Relative growth rate (RGR), which is considered the most widely used way of estimating the speed of plant growth by measuring the mass increase per total dry biomass produced per day, was calculated according to the formula proposed by Hoffmann & Poorter (2002): RGR = (lnW2-lnW1)/(t2-t1) where ln = natural logarithm; W1, W2 = dry weight of plant at time 1 and 2, respectively (in grams); t1, t2 = time 1 and time 2, respectively (in days). Dry weight of plants at the beginning of the experiment was the same for all treatments (0.86 g). Biomass water use efficiency (WUE), which is the ratio of water used in plant metabolism for producing biomass to water lost by plants through transpiration, was calculated as the ratio between total dry weight of plants and plants total water supply.

Leaf chlorophyll content (expressed as SPAD index) of three randomly selected fully expanded leaves of all plants in each treatment was measured with a chlorophyll meter (SPAD 502, Minolta Sensing Inc., Osaka, Japan). Leaf color was determined with a shot in the middle of the blade on three leaves of all plants of each treatment with a colorimeter (Minolta CR10, Konica Minolta Inc., Osaka, Japan) that calculated the color coordinates (CIELAB): lightness (L), a (redness) and b (yellowness); L ranges from 0 (completely opaque or black) to 100 (completely transparent or white); a varies from positive (redness) to negative (greenness) values, as well as b (positive is yellowness, negative is blueness).

The experiment was concluded six months after planting (from April 1st to October 31th 2012), when potted plants grew to commercial size. Each of the six growing substrates (treatments) was replicated three times and each replication consisted of 20 potted plants, reaching a total of 360 potted plants (6 treatments × 3 replications × 20 plants) arranged in a completely randomized design on the benches in the greenhouse. One-way analysis of variance (ANOVA) was used to determine how substrates affected plant growth and quality; when ANOVA was significant, means of treatments were compared using the post-hoc DMRT at 5% of probability by using the package Statistica (Statsoft Inc., Tulsa, OK, USA).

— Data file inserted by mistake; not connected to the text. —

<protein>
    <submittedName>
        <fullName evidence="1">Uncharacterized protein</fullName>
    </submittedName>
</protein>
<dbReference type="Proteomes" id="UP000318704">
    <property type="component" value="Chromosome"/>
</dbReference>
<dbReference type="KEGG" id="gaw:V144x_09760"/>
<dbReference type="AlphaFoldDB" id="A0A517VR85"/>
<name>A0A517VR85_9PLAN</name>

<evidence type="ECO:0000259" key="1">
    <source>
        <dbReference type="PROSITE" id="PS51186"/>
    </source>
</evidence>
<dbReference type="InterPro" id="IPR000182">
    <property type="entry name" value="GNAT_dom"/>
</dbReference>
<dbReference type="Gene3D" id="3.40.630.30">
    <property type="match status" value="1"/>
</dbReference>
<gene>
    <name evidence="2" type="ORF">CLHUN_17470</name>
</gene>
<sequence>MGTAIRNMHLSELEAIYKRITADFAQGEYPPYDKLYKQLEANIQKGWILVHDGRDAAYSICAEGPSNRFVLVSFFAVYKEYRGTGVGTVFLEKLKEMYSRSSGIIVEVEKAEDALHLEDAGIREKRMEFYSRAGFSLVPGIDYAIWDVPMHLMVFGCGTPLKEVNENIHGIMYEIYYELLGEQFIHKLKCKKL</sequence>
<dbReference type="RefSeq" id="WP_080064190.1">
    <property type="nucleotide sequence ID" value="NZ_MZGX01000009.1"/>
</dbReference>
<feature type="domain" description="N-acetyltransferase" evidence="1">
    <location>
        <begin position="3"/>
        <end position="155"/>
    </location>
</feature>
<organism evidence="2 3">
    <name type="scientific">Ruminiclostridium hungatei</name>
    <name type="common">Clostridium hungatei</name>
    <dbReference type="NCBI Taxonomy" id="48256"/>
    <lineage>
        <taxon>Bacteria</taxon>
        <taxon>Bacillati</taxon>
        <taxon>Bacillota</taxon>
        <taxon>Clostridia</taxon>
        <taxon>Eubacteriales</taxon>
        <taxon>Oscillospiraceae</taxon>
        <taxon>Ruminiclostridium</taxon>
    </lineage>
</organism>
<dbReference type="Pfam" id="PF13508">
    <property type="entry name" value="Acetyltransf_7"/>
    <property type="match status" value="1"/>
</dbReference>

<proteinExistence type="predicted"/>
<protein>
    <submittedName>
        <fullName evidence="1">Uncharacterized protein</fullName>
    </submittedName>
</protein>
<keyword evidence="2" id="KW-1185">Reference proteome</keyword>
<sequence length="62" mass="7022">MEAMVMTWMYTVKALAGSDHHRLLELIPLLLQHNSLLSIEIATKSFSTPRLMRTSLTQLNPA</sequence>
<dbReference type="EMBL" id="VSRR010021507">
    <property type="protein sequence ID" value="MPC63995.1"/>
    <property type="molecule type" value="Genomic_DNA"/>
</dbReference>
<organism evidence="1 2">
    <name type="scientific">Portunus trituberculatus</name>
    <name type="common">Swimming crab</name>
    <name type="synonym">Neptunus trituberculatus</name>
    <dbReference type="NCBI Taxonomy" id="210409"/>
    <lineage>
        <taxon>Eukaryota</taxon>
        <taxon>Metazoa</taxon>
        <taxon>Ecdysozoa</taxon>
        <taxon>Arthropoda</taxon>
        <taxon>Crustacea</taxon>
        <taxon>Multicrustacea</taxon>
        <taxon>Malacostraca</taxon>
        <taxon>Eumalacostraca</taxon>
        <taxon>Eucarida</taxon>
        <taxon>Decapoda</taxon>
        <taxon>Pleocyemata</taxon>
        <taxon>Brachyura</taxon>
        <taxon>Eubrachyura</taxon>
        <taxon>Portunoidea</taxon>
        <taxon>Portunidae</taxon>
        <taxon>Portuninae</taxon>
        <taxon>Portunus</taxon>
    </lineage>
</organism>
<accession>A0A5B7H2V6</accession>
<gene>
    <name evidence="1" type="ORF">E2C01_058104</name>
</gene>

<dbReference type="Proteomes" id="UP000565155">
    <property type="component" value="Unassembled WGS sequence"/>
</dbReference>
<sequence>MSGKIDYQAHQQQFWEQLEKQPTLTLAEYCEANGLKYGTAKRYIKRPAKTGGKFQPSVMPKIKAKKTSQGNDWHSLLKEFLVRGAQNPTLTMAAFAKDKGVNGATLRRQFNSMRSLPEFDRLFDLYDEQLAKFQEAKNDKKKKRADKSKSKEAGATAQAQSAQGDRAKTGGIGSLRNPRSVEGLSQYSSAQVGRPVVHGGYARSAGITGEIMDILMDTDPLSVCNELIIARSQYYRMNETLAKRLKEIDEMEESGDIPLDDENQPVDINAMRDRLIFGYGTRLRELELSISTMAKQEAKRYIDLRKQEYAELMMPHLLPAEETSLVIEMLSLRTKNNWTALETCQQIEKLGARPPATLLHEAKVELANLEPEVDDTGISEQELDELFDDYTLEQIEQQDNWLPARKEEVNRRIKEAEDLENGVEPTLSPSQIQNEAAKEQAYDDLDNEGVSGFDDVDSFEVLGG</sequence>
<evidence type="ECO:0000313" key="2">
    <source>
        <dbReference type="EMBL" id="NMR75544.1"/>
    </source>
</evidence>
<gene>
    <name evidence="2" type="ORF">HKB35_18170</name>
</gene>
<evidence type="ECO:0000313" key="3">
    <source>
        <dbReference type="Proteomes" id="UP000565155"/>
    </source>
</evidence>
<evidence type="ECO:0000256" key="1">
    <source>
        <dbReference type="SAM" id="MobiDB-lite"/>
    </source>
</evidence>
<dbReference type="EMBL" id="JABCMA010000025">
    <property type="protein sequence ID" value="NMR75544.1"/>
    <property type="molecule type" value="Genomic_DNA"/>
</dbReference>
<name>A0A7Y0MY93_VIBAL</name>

Nutrients uptake

The metal ions residues in each plant organ (leaf, stem and root) were determined through atomic absorption spectroscopy using a Shimadzu AA-6300 (Milan, Italy) with flame atomization. A CEM Microwave Accelerated Reaction System (Bergamo, Italy) was used for the digestion, following the procedure described in Tranchina et al. (2008). Trace metal grade nitric and perchloric acids were used with 30% hydrogen peroxide for the digestion of the vegetable samples. Nutrients uptake was determined only for the treatments containing at least 40% biochar (40% [BC40], 60% [BC60], 80% [BC80] and 100% biochar [BC100]) because of the lower values for plant growth and ornamental features recorded with the remaining two treatments (0% [P100] and 20% biochar [BC20]). Collected data on nutrients uptake in the six substrates were subjected to one-way ANOVA and, when significant, treatment means were separated with DMRT at p≤0.05.


Chemical and physical characteristics of growing substrates

Chemical characteristics of the growing substrates was affected by the addition of conifers wood biochar as pH increased (from 5.7 to 8.5) with the increase of biochar content (Table 1), as well as EC (from 12 to 36 mS/m for 100% peat and 100% biochar, respectively). Higher values of N, Ca and Mg were recorded in the substrate with 100% peat. The N content, since biochar usually contains very low amounts of N, did not significantly vary among biochar-amended substrates (from BC20 to BC100). P content decreased (from 29.3 to 3.8 mg/L) with higher levels of biochar, whereas K content increased (from 102.5 to 140.0 mg/L) (Table 1). Na was higher (19.5 mg/L) in 100% peat and lower (7.0 mg/L) in the 100% biochar.